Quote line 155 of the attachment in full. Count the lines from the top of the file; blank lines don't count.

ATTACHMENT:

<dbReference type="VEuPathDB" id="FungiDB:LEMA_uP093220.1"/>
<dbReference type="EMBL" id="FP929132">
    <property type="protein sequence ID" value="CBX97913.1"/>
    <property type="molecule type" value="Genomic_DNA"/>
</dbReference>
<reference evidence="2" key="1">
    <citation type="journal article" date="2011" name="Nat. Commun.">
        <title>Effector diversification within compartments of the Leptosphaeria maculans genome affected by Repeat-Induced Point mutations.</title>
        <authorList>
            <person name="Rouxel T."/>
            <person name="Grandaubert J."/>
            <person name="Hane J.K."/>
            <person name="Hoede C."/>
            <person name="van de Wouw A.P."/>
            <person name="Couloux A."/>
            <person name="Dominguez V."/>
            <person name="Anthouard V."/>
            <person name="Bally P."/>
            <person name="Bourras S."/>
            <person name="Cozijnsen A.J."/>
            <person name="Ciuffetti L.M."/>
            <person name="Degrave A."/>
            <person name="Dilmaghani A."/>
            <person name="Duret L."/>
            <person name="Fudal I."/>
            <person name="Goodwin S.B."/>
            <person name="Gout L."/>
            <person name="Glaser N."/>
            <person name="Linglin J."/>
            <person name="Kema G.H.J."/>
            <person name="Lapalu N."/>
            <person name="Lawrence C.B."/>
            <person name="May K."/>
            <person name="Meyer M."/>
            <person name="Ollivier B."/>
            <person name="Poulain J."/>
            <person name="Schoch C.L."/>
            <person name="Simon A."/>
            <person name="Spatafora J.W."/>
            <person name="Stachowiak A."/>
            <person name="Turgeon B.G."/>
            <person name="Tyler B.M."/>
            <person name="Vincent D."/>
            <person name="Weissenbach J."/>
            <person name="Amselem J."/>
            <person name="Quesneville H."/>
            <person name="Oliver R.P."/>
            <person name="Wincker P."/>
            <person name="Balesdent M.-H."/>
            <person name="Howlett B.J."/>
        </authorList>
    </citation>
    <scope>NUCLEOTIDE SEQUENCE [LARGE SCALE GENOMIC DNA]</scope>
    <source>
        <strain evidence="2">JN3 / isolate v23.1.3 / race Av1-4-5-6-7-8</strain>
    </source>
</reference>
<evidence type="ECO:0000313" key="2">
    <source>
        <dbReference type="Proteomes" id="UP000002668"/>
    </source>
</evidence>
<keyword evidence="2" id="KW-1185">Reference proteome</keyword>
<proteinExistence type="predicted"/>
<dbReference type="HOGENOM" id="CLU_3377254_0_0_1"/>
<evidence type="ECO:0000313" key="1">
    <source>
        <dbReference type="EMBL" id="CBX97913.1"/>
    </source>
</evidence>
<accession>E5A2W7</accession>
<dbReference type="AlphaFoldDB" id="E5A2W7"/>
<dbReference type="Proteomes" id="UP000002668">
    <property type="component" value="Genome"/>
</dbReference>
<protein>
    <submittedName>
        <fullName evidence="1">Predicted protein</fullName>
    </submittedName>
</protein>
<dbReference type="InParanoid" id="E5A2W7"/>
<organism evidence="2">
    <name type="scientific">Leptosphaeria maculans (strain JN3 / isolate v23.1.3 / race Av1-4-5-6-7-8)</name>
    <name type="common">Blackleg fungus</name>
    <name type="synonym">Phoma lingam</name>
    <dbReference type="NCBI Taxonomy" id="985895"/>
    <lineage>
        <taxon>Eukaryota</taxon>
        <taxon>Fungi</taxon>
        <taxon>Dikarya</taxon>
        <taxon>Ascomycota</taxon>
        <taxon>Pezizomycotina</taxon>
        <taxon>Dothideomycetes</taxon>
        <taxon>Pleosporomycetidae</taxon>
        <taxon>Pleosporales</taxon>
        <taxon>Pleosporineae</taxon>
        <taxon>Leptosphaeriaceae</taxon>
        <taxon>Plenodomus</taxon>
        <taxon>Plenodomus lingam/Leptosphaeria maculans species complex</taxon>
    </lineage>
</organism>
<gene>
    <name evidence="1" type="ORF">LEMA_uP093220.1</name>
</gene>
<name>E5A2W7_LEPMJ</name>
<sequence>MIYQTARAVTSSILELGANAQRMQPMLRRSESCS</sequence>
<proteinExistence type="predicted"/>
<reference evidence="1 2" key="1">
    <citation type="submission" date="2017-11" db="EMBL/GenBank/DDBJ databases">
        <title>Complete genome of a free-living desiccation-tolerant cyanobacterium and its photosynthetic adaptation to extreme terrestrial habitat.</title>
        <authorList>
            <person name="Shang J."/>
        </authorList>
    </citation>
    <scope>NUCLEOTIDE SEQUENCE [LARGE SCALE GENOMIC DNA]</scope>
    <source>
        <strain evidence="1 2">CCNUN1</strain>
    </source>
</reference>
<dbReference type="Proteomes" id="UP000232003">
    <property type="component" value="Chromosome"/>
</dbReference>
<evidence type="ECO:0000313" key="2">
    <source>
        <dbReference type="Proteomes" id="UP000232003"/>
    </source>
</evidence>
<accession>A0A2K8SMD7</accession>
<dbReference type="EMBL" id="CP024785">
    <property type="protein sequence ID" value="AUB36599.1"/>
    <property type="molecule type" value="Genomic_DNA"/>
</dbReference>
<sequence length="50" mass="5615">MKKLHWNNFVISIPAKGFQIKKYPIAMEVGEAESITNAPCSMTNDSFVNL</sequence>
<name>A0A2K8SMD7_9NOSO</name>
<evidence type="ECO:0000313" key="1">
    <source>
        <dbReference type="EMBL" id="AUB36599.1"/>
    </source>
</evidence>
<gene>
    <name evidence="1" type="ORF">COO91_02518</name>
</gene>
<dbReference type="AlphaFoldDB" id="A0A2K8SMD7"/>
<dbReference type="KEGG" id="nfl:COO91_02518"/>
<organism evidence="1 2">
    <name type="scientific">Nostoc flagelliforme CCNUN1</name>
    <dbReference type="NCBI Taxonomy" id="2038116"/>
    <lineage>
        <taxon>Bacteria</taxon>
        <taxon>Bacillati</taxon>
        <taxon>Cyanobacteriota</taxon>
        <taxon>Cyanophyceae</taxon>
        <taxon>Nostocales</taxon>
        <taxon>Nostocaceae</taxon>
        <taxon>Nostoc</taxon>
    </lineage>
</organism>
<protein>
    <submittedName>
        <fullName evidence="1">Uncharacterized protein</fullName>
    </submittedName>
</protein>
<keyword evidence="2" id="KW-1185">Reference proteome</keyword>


        <taxon>Nostoc</taxon>